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Second flight with migrants lands in Sacramento; California officials say Florida arranged trips | News, Sports, Jobs

The offices of the Roman Catholic Diocese of Sacramento are seen in Sacramento, California, Monday, June 5, 2023. Sixteen immigrants from Venezuela and Colombia were brought into the diocese’s offices on Friday, June 2, 2023, after being transferred by plane from Texas to Sacramento. (AP Photo/Tran Nguyen)

SACRAMENTO, Calif. (AP) — Another plane carrying migrants arrived in Sacramento Monday, marking the second flight in recent days that California authorities say was coordinated by Florida.

The flight carrying about 20 migrants that arrived Monday follows the arrival Friday of 16 migrants from Colombia and Venezuela, who were taken from Texas to New Mexico before being loaded on a chartered plane to the California capital. It’s unclear which countries the latest batch of arrivals are from, but their trip appears to have been arranged by the same company, said Tara Gallegos, a spokeswoman for California Attorney General Rob Bonta.

Bonta says that he is investigating whether crimes were committed.

The first group of migrants was dropped off at the diocesan headquarters of the Roman Catholic Church in Sacramento.

They were carrying documents saying they were transported through a program run by the Florida Division of Emergency Management and carried out by contractor Vertol Systems Co., Gallegos said. She said that she could not share the documents because they are part of an active investigation.

FILE – California Attorney General Rob Bonta speaks at a news conference on Capitol Hill in Sacramento, California, on February 23, 2022. California’s attorney general says the state of Florida appears to have made arrangements to release a group of South American immigrants outside a Sacramento church. Bonta said on Saturday, June 3, 2023, that the people had documents purporting to be from the Florida state government. (AP Photo/Rich Pedroncelli, File)

Spokesmen for the Florida Division of Emergency Management and Republican Gov. Ron DeSantis have not confirmed Florida’s involvement, and Vertol Systems did not respond to requests for comment.

“As we continue to collect evidence, I want to say this very clearly: State-sanctioned kidnapping is not a public policy option, it is immoral and disgusting.” Bonta said in a statement.

Immigrants entered the United States through Texas. Eddie Carmona, campaign manager for PICO California, a faith-based group that helps immigrants, said US immigration officials. “individuals representing a private contractor” he approached them in front of a migrant center in El Paso, Texas, and offered to help them get jobs and drive them to their final destinations.

“They were intentionally lied to and deceived,” Carmona said, adding that the migrants had no idea where they were after being dropped off in Sacramento. He said they have court dates in cities across the country, not just Texas, and that none of them were intended to end up in California.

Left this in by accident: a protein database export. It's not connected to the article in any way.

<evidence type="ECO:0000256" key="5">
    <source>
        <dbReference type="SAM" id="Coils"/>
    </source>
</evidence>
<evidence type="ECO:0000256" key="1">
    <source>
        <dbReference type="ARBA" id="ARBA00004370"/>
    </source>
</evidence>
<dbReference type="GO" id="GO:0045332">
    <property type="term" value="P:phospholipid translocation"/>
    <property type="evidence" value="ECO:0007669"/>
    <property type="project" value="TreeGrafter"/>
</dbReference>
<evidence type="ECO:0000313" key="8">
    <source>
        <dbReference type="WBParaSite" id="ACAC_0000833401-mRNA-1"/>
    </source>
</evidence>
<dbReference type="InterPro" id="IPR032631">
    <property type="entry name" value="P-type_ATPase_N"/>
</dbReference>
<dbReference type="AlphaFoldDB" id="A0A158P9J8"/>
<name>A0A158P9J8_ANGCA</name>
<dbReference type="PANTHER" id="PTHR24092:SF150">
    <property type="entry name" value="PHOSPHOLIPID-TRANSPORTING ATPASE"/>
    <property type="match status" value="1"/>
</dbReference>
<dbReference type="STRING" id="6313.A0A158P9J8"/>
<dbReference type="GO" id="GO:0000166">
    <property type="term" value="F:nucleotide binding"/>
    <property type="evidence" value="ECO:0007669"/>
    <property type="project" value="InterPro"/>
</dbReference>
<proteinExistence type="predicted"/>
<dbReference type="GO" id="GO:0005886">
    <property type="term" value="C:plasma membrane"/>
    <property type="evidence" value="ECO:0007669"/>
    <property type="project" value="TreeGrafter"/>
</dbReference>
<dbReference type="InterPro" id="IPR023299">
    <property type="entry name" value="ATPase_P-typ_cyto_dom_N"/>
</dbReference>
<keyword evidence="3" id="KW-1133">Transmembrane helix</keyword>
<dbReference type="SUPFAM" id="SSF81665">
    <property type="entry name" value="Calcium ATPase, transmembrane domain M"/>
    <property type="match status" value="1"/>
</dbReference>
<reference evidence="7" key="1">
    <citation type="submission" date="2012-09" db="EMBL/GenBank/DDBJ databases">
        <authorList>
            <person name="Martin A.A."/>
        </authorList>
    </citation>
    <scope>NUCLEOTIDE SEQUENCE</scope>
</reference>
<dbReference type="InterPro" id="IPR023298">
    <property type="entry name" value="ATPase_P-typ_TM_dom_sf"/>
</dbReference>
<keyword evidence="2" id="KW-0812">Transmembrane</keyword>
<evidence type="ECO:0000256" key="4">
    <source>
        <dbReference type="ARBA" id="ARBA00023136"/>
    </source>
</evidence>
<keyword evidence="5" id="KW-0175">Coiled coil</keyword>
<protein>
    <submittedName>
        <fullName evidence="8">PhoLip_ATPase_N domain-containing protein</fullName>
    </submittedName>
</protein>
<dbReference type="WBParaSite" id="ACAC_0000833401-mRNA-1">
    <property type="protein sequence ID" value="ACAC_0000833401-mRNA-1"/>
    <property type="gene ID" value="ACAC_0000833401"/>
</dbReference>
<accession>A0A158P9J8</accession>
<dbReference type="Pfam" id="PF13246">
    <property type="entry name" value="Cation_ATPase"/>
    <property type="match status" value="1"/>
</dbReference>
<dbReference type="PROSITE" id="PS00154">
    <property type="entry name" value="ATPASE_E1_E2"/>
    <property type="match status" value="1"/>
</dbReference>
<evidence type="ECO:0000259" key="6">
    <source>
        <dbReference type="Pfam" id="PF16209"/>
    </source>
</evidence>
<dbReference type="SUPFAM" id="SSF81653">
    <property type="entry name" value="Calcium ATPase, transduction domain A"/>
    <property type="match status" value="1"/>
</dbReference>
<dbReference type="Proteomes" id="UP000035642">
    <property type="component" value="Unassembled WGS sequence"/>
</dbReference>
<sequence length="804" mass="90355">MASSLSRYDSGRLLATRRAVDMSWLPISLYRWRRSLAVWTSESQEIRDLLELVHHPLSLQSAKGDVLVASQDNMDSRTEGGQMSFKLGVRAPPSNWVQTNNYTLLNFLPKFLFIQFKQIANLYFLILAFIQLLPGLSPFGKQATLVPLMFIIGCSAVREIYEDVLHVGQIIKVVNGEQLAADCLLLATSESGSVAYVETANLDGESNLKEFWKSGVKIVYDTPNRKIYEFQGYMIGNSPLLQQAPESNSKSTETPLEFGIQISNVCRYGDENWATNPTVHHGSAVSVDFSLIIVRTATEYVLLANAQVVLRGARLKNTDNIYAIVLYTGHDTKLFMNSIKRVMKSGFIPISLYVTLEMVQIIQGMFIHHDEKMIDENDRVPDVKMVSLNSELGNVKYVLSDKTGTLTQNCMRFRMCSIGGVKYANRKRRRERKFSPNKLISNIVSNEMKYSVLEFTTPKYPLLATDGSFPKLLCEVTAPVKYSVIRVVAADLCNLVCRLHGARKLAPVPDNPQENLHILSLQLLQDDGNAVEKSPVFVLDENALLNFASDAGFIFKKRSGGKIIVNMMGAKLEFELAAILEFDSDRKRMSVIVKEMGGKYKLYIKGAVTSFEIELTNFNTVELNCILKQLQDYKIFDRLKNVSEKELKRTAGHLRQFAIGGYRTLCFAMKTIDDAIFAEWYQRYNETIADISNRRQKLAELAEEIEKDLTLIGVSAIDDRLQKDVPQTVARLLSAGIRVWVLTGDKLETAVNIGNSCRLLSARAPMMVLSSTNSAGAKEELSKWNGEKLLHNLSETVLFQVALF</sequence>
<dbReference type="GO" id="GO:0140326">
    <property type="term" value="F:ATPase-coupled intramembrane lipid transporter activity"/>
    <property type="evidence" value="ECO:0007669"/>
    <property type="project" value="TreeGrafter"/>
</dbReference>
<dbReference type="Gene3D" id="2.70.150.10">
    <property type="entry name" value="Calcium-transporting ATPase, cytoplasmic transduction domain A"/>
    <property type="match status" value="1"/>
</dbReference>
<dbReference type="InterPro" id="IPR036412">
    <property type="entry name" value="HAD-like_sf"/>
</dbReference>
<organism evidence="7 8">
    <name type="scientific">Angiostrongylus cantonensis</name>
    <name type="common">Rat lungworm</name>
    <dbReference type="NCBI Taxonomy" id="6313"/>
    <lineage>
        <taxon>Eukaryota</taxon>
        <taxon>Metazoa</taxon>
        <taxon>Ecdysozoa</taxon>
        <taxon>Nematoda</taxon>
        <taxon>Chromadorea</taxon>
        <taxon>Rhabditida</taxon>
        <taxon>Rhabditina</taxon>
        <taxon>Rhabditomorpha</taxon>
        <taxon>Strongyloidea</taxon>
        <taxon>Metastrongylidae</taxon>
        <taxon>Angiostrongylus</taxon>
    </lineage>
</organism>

Asylum seekers can change the location of their court appearances, but many are reluctant to try, preferring to stick to a set date, at least for their initial appearances. They think it’s a guarantee, even if it’s terribly inconvenient.

DeSantis, who is seeking the Republican nomination for president, has been a fierce critic of federal immigration policy under President Joe Biden and has heavily publicized Florida’s role in past instances in which immigrants were transported to state-led states. by democrats.

He has made the immigrant resettlement program one of his top political priorities, using the state legislative process to commit millions of dollars to it.

Florida paid Vertol Systems $1.56 million last year to transport immigrants from Texas to Martha’s Vineyard, Massachusetts, and for a possible second flight to Delaware that never took place. Republican governors of Texas and Arizona have previously sent thousands of migrants by bus to New York, Chicago and Washington, DC, but the rare charter flights are an escalation of tactics.

Before the flight from Texas to Martha’s Vineyard last year, DeSantis signed a Republican-backed budget that set aside $12 million to relocate people illegally in the country from Florida to other places.

When questions were raised about the legality of the Martha’s Vineyard fight because it originated in Texas, not Florida, in apparent violation of budget language, DeSantis had Republican lawmakers create a program in his office dedicated to immigrant relocations and specify that the state can transport migrants from locations anywhere in the country.

The DeSantis administration selected three vendors to help transport the migrants.

If the flight is proven to have been organized by Florida, it would escalate a long-running political feud between DeSantis and Democratic California Gov. Gavin Newsom. The two have offered conflicting views on immigration, abortion, and a host of other issues.

Newsom said in a statement that he also met with newly arrived immigrants and that officials were working to ensure they are “treated with respect and dignity” through this process.

Sacramento Mayor Darrell Steinberg issued a more strongly worded statement: “Whoever is behind this must answer the following: Is there anything crueler than using frightened human beings to score cheap political points?” ___

Associated Press writer Anthony Izaguirre in Tallahassee, Florida, contributed.

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Find more AP immigration coverage: https://apnews.com/hub/immigration


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